By Ursula Duddy
A Derry mother who has two young children with albinism has said ‘it has opened my eyes for the better about people who are different’.
Kathleen, 35, and Peter Simms, 41, are parents to Maggie, aged five, and Peter, aged two, who were both diagnosed with albinism.
The couple spoke of their experiences to raise awareness about the condition as part of the recent International Albinism Awareness Day.
Albinism is a rare genetic condition that causes very poor sight and white hair and pale skin due to a lack of pigment.
After Maggie’s birth, Kathleen had negative experiences including comments from a healthcare professional telling her she would have to ‘change the plans’ she had made for Maggie and adults staring when she took her out in public.
Kathleen and Peter then vowed to educate people to end the stigma around albinism so that people would treat her children as individuals and not victims and also dispel myths around the condition.
“We would like the world to know that people with albinism do not have red eyes and that people with the condition lead normal lives,” said Kathleen.
“We would also would like to educate people on the condition and how it affects people.”
Kathleen said she noticed that when Maggie was born ‘her hair and eyelashes were snow white’. Having grown up with a boy who had albinism, Kathleen recognised the condition. When she asked a doctor to check her, she was dismissed as being ‘silly’.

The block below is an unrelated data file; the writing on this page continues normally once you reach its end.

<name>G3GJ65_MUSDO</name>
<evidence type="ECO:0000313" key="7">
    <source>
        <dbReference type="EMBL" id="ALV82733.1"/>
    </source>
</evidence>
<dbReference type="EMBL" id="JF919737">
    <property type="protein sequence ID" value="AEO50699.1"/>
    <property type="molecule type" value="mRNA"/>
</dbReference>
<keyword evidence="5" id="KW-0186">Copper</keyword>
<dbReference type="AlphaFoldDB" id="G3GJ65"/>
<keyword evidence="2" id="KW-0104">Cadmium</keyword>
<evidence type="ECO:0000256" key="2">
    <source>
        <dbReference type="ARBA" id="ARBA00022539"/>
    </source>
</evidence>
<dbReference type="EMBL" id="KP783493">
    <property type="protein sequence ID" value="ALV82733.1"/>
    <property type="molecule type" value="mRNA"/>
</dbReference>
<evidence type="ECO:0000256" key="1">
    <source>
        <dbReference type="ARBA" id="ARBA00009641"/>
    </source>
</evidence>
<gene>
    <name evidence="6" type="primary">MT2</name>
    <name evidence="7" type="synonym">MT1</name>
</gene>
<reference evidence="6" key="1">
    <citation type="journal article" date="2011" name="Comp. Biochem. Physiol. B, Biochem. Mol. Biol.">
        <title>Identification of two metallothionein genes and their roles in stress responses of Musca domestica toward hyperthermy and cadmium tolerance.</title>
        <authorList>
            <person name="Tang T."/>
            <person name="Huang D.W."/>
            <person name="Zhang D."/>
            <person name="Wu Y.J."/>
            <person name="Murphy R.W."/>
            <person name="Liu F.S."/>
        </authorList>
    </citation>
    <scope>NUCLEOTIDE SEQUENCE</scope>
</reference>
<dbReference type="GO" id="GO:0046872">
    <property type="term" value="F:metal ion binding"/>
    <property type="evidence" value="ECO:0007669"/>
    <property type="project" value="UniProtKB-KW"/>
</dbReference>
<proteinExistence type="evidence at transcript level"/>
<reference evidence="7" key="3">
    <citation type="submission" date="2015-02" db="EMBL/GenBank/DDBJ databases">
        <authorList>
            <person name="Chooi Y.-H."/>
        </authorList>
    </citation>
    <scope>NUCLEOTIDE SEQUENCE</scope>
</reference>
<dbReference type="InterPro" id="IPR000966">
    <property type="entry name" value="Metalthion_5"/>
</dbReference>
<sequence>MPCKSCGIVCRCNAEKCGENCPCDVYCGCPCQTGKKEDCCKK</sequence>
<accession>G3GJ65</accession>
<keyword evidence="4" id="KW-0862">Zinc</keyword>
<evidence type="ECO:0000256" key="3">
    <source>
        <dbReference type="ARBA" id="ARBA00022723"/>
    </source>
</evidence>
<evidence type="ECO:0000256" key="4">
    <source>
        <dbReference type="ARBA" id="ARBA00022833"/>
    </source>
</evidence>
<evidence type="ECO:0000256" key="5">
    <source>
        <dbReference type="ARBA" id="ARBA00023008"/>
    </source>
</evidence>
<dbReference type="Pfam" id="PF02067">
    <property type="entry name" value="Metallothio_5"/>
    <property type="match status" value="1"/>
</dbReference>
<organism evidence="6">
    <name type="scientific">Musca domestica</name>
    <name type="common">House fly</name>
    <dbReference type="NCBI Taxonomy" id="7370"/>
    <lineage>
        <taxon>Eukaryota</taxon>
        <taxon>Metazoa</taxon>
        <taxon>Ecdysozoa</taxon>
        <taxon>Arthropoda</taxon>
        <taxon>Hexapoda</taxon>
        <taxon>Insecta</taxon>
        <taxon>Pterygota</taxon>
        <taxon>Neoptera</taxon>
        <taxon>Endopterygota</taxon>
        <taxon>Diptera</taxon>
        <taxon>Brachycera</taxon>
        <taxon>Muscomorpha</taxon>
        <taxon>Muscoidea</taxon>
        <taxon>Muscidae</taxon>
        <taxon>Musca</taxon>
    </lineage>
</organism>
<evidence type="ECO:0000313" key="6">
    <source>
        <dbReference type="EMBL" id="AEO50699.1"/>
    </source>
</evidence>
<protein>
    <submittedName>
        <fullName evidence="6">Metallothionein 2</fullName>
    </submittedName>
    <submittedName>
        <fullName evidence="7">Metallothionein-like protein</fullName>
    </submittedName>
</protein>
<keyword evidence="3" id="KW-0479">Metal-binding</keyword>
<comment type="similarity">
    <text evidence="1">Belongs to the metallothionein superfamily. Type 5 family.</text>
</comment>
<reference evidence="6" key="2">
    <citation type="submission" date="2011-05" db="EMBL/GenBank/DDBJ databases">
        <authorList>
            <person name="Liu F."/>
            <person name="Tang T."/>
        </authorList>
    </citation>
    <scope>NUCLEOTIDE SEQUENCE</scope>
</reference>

However, a midwife took her seriously and it was later confirmed. Peter was then born three years later with the same condition.
Early life was difficult living in a darkened house because of light sensitivity but the most difficult thing was people staring when the couple would take their children out.
However, Kathleen joked that the upside to the situation was the children didn’t see the stares due to their poor eyesight and that they even have a bit of fun with it and get the children to wave to those who stare, causing them a well-deserved red face.
Kathleen and Peter said they received great support from the Royal National Institute of Blind People (RNIB) and the charity Angel Eyes and the children have thrived.
Kathleen said: “Maggie is a Primary Year One pupil at Saint John’s primary school in Derry and is a very confident and clever child who is very creative and loves ballet dancing.
“Peter is also very clever but much more of an introvert. He loves cars and hoovers and attends the community crèche.”
Kathleen said that Maggie is aware she has albinism and they work every day to helping her and her little brother embrace their condition.
“Maggie is aware of it now because we have been talking about if from she was a baby and she is five now, so she understands,” she said.
“She does get frustrated when sometimes her wee friends run away from her but we reinforce everything with her and tell her, ‘You are who you are’ and we help her to understand she has to live with it. Being different is not a bad thing now, it’s trendy to be different!
“We just teach them to be happy about who they are.”
When asked what reassuring words she would give to parents whose children had just been diagnosed with albinism, Kathleen’s message was an honest but positive one.
“It’s not the worst thing in the world,” she smiled.
“At first you are shocked, because it’s not a normal thing but they just surprise you every day.
“At the start, it is devastating because you just don’t know what to expect and you know they are going to have all these problems all their lives, you just think, ‘Oh, what am I going to do’.
“But they just bring you so much joy. It’s opened my eyes for the better about people who are different.”
Kathleen said: “Life’s not easy and they may have to learn it the hard way but there is no point in hiding away. We want to give them the tools to go out into the world and embrace who they are.”
The Albinism Fellowship provides information and support for people with albinism and their families. More information at: www.albinism.org.uk
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